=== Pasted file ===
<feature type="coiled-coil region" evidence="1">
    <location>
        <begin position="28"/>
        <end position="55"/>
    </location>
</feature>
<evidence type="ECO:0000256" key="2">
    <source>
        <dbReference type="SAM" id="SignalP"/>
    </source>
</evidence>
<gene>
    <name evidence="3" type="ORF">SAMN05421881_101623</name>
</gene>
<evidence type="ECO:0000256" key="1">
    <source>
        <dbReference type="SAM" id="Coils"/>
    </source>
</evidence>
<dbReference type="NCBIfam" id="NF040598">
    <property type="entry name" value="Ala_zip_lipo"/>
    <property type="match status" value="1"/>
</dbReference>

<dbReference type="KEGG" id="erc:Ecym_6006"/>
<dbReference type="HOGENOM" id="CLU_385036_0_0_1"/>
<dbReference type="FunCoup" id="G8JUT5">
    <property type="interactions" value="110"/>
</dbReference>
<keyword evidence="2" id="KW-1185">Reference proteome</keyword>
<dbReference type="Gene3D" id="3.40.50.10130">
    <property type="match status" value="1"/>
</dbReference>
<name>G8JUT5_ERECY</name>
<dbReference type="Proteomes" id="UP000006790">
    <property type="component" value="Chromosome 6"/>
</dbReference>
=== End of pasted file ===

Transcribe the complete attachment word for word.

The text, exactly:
<feature type="coiled-coil region" evidence="1">
    <location>
        <begin position="28"/>
        <end position="55"/>
    </location>
</feature>
<evidence type="ECO:0000256" key="2">
    <source>
        <dbReference type="SAM" id="SignalP"/>
    </source>
</evidence>
<gene>
    <name evidence="3" type="ORF">SAMN05421881_101623</name>
</gene>
<evidence type="ECO:0000256" key="1">
    <source>
        <dbReference type="SAM" id="Coils"/>
    </source>
</evidence>
<dbReference type="NCBIfam" id="NF040598">
    <property type="entry name" value="Ala_zip_lipo"/>
    <property type="match status" value="1"/>
</dbReference>

<dbReference type="KEGG" id="erc:Ecym_6006"/>
<dbReference type="HOGENOM" id="CLU_385036_0_0_1"/>
<dbReference type="FunCoup" id="G8JUT5">
    <property type="interactions" value="110"/>
</dbReference>
<keyword evidence="2" id="KW-1185">Reference proteome</keyword>
<dbReference type="Gene3D" id="3.40.50.10130">
    <property type="match status" value="1"/>
</dbReference>
<name>G8JUT5_ERECY</name>
<dbReference type="Proteomes" id="UP000006790">
    <property type="component" value="Chromosome 6"/>
</dbReference>